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Aileen Das

Aileen Das Professor of Classical Studies ardas@umich.edu | homepage

My work draws attention to the relationship between medicine and philosophy in the classical and medieval Islamicate worlds. In particular, it examines the writings of Galen of Pergamum (AD 129–c. 216), who argued for a mutually beneficial relationship between the two disciplines. A doctor to Roman elite, Galen maintained that the body could be the studied as a way of accessing broader cosmic truths, such as the nature of the soul and God’s providence. In so doing, Galen repeatedly invokes Plato’s Timaeus (in addition to the works of Hippocrates) as a sort of foundational text for his medical approach to physical and metaphysical problems, because the dialogue connects the very workings of the body with those of the heavens.

I am currently preparing a monograph, based on the findings of my doctoral dissertation, that explores how Galen engages with Plato’s Timaeus as part of a project of redefining medicine vis-à-vis philosophy. It also highlights criticisms of this Galenic project in the medieval Islamicate world. Influenced by late-antique conceptions of disciplinarity expounded in isagogic texts by Olympiodorus, pseudo-Elias, and Paul the Persian, thinkers such as Ibn Sīnā (Avicenna), Maimonides, and Ibn Rushd (Averroes) asserted a distinction between medical and philosophical knowledge. Accordingly, these authors variously took issue with Galen’s medical approach to questions concerning, for example, the soul and the nature of sensation-although they too were trained in medicine as well as philosophy. As part of their disciplinary polemic with Galen, the above thinkers argued against his interpretation of the Timaeus, especially the dialogue’s account of the physiology of the soul, to show that only philosophy was informative on these sorts of issues.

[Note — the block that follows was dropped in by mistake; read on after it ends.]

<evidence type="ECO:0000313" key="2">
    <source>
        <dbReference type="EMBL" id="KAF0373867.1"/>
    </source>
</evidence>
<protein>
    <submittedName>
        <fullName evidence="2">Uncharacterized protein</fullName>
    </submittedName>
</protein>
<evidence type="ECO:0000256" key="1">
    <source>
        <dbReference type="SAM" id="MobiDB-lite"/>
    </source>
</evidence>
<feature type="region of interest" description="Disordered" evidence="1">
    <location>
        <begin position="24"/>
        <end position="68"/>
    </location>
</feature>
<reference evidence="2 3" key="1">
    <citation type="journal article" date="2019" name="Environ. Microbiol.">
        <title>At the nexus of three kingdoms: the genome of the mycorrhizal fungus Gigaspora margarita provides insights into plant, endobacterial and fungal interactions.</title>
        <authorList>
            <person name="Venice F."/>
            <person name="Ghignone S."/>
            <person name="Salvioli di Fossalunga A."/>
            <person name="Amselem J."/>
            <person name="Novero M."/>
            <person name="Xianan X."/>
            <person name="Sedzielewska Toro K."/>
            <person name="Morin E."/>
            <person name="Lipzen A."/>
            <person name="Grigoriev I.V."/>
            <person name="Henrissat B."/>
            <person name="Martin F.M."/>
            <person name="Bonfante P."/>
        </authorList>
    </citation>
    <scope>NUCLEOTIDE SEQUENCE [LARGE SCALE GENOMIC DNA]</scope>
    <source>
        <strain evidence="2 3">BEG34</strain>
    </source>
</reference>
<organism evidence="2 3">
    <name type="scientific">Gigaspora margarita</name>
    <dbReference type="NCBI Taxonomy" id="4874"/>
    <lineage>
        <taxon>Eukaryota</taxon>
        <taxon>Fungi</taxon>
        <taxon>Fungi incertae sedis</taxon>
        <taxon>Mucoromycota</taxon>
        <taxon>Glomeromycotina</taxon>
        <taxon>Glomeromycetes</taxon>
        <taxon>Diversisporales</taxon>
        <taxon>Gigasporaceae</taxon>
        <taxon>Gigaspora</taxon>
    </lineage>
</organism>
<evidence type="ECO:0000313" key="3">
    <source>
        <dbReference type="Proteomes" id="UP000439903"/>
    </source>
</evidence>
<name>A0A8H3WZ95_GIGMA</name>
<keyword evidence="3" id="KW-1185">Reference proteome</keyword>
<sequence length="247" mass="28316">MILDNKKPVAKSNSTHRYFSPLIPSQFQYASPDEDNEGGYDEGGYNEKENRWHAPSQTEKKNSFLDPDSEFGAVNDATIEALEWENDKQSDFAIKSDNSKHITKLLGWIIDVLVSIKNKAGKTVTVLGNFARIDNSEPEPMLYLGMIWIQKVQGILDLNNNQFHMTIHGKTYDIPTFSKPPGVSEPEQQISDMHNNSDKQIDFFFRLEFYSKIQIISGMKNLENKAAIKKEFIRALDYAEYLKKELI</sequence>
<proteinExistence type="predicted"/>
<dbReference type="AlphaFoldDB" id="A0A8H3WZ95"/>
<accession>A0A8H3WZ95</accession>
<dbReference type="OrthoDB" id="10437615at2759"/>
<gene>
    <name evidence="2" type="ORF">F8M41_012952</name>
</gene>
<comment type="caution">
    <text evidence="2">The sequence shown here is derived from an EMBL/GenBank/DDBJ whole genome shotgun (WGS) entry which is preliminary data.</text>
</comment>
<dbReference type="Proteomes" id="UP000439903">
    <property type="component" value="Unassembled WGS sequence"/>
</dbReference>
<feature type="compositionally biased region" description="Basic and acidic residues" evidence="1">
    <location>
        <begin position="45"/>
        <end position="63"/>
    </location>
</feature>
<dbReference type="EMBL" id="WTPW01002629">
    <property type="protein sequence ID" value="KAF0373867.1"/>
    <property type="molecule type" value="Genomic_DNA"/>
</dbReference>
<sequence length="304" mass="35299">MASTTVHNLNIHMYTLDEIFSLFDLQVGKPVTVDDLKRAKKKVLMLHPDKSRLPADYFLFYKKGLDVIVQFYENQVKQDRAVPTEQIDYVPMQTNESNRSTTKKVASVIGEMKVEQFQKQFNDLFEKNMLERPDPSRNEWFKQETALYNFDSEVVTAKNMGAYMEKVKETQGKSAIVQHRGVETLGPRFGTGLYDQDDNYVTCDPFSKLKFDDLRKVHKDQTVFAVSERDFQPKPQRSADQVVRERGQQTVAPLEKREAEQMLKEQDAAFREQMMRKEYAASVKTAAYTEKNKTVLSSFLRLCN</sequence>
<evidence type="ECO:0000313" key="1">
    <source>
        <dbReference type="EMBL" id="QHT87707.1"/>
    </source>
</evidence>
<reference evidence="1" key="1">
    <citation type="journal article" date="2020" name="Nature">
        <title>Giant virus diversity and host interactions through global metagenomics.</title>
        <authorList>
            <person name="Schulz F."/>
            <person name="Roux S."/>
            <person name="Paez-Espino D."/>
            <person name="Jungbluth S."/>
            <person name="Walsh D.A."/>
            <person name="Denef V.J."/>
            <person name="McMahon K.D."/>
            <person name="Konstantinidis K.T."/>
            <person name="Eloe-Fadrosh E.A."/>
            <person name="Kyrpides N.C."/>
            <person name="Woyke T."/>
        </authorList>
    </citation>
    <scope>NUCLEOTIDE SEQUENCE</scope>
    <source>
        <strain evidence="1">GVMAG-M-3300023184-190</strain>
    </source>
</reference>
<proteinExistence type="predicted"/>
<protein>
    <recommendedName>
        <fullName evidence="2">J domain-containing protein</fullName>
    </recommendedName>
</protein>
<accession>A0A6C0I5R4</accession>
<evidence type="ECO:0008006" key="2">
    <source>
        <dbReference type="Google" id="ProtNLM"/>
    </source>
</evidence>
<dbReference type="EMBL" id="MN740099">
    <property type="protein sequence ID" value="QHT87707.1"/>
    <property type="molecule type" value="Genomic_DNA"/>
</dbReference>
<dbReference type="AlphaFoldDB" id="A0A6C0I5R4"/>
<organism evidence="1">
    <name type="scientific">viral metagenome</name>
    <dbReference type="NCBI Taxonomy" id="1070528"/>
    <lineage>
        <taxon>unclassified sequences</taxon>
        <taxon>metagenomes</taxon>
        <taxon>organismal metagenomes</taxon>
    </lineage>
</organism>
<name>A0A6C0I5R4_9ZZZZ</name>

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I am also more broadly interested in the transfer of Greek philosophical knowledge into Arabic. My research considers not only how the transmission of certain texts shaped the development of ‘Arabic Platonism and Aristotelianism’, but also how the translators of these texts, who were working in the Sinai, Palestine, and Baghdad, adapted the sources for their monotheistic readership. I have written articles on Galen’s role in the transmission of the Timaeus into Arabic, and knowledge of Plutarch in the medieval Islamicate world. In the latter paper, a colleague (Pauline Koetschet) and I show that medieval authors writing in Arabic had no familiarity with the writings of Plutarch of Chaeronea, but drew extensively on the pseudonymous Placita Philosophorum (Opinions of the Philosophers) in philosophical and even alchemical contexts.

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